When the federal district court in D.C. ordered a seizure of Alonzo Marlow’s cell service location information (CSLI) held by his cell provider, it held that the federal government didn’t need a warrant to obtain CSLI data from a person’s phone provider. The Stored Communications Act of 1986 (SCA) governs the searching of such data, and under § 2703(d) of that act, federal investigators need not demonstrate probable cause in order to search—but merely to show “specific and articulable facts” that there is criminal wrongdoing. Thus, the Fourth Amendment requirement that “no warrants shall issue, but upon probable cause” is effectively removed.
Cato has filed an amicus brief with the U.S. Court of Appeals for the D.C. Circuit, supporting the appeal of Marlow and his co-defendants. For purposes of the Fourth Amendment, cell phone data is a “paper” or “effect” in which there is a right of the people to be secure. The Supreme Court made clear in Riley v. California (2014) that giving police carte blanche to search a phone incident to an arrest would “in effect give police officers unbridled discretion to rummage at will among a person’s private effects.”
Indeed, Marlow specifically protected his cell data from prying eyes through his user agreement; Sprint was contractually obligated to maintain his privacy unless some valid lawful process required production. Because the government took Marlow’s data without his consent, there was a seizure of “effects” under the Fourth Amendment. But the district court did not issue a warrant for this seizure, instead simply acceding to the government’s § 2703(d) request.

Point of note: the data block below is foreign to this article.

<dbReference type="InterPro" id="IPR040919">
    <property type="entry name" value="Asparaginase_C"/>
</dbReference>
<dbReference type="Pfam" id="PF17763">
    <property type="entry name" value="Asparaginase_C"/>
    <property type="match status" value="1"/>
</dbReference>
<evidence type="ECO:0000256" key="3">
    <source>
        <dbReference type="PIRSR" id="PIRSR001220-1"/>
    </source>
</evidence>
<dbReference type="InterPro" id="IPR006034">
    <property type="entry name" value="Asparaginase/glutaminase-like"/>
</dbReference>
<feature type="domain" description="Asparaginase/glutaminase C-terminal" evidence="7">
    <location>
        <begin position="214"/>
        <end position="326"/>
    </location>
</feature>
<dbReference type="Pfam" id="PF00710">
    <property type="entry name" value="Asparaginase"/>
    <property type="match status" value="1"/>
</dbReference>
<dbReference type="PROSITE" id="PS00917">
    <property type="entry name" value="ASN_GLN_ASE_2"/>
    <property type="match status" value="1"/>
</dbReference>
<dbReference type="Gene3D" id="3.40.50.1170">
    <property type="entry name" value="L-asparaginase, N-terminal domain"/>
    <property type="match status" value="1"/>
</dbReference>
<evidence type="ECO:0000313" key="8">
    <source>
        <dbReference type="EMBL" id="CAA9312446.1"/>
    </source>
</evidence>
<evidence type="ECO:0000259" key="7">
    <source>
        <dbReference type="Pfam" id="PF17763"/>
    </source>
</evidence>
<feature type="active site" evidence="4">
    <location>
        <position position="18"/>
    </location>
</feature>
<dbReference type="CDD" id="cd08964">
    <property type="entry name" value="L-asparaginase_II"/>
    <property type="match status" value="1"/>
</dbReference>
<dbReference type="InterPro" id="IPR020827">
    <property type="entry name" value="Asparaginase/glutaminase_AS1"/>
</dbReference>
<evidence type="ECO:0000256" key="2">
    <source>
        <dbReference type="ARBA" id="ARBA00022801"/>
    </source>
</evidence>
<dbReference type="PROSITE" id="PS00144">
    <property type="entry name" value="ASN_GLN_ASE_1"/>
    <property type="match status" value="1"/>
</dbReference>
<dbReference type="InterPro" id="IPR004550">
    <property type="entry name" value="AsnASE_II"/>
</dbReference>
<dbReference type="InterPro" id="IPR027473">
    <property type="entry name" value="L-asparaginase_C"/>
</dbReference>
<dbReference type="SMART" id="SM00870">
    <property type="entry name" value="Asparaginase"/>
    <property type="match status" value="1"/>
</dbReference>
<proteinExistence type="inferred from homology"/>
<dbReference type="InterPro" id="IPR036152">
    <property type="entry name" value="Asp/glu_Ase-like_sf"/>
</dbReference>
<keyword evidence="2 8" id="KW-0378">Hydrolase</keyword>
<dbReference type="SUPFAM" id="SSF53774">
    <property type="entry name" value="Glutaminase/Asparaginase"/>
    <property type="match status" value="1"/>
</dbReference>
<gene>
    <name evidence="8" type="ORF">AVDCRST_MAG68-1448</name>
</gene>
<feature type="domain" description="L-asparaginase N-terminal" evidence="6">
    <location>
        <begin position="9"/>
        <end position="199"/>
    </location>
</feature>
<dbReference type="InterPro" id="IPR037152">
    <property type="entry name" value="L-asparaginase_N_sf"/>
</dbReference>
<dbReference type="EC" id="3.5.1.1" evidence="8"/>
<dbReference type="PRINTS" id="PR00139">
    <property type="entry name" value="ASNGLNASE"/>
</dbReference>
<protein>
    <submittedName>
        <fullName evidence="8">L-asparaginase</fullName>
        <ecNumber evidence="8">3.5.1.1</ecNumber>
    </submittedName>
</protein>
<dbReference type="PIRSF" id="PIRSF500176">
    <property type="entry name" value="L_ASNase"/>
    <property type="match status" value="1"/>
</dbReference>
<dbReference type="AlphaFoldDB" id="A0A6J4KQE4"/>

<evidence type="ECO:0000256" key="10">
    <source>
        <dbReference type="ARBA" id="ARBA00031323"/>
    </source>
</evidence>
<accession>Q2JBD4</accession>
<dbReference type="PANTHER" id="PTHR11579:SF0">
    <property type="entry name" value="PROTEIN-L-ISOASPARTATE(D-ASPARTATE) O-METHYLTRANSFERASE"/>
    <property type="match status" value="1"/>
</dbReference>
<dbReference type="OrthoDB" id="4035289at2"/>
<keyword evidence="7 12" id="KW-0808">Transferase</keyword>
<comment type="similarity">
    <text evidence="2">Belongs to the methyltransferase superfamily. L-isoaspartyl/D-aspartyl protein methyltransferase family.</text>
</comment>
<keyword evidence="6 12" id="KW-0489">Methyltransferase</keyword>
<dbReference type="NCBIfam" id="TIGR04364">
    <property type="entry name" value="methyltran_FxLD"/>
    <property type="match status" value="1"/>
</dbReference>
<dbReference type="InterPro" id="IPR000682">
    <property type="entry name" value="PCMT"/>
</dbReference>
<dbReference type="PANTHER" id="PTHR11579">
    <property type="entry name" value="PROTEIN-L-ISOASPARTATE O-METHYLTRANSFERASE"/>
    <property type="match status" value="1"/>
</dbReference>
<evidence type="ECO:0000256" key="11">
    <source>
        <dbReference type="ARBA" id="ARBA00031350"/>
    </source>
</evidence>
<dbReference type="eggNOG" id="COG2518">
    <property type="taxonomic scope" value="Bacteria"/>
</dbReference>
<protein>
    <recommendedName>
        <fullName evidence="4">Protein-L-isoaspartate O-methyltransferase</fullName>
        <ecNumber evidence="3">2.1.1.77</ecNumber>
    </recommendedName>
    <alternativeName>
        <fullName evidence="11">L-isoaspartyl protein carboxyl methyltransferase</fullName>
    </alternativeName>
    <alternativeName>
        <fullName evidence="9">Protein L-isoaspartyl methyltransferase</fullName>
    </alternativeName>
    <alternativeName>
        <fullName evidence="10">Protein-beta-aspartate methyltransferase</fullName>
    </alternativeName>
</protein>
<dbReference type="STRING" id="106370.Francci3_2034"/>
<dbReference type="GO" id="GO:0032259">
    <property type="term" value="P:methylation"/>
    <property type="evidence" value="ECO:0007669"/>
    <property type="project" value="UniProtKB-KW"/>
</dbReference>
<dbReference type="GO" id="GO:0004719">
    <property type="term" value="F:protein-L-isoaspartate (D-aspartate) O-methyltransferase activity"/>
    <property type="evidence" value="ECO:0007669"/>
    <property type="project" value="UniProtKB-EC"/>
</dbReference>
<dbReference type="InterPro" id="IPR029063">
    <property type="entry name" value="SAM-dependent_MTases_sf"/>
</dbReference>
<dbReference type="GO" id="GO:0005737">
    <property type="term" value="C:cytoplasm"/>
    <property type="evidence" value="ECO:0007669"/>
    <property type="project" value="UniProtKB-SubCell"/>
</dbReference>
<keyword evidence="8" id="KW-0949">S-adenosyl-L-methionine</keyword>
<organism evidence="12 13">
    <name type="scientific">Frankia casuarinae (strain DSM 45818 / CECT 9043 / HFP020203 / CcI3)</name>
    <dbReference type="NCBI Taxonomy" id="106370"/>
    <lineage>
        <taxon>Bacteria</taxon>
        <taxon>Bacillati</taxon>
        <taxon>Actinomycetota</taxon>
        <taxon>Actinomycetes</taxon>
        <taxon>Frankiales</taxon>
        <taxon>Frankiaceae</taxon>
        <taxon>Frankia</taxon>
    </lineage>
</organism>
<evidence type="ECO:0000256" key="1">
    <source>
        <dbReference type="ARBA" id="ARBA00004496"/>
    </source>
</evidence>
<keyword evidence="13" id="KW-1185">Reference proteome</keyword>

The government claims that the SCA created the lawful process that satisfies the contractual exemption, so Marlow is out of luck. But in order for that process to be valid, it needs to comport with the Fourth Amendment.
When there is a property right to exclude others—which in this case was contractually created—the Fourth Amendment requires a probable-cause warrant, a higher standard than “specific and articulable facts.” Thus the SCA court order process itself is constitutionally infirm. The aim of the courts in interpreting the Fourth Amendment is to “assur[e] preservation of that degree of privacy against government that existed when the Fourth Amendment was adopted.” Kyllo v. United States (2001).
Allowing the warrantless search of CSLI violates privacy as much as rummaging through a person’s physical papers did in 1776. To handle the challenges of the digital age, Fourth Amendment jurisprudence requires robust protection of cellular data contents as “effects.”
We urge the D.C. Circuit to reverse the ruling below in United States v. Benbow and make clear that property interests in data privacy are protected under the Fourth Amendment.